It’s important, however, that you have the right reasons to pursue an MBA.
Harvard Business Review emphasises that the MBA isn’t a “golden ticket” that will automatically admit you to higher-paying jobs.
Rachel Beck, managing director of mbaMission, an MBA admissions consulting firm, tells Fortune that she speculates some business schools are predicting an increase in enrollment, especially among recently laid-off tech workers.
“Business schools are already making accommodations – such as extending deadlines and waiving test requirements – aimed at courting people from that sector,” Beck shares.
What does this mean? Now might be the perfect window for potential MBA students to apply to business schools.
In fact, the demand for MBAs has decreased in recent years.
According to a survey conducted by Clear Admit, more than half the respondents of 1,500 young professionals (52.6%) cited that cost was the biggest hurdle.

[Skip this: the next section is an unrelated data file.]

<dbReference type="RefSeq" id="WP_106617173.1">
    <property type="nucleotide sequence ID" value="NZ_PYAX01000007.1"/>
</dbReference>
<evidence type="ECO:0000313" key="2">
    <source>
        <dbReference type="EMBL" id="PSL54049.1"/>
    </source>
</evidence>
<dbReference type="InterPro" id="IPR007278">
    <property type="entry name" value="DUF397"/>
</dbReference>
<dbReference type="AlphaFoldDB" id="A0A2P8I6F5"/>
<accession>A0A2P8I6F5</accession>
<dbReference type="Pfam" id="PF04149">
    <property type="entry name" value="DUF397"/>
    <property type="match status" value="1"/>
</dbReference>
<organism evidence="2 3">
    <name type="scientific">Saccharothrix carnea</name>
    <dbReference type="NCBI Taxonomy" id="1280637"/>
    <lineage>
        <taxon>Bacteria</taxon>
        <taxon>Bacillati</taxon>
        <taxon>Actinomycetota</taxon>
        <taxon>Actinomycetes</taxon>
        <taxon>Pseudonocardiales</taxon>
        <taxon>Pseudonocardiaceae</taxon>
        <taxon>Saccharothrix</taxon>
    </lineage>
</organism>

With lower overall applications, aspiring MBA students can worry less about securing a spot at top business schools.
“That’s a good thing for the people who are applying in this current admission cycle,” Beck says. “It gives them a little bit more of a chance.”
What’s more, MBA students can expect business schools to go “above and beyond” in helping to secure placements in a bad economy.
“It’s in their best interest, as schools want the data to show that their grads are finding jobs,” says the mbaMission’s managing director.
So international students, before you decide to invest in an MBA, look at your career goals and the real purpose of pursuing an MBA.
Then ask yourself: is an MBA worth it?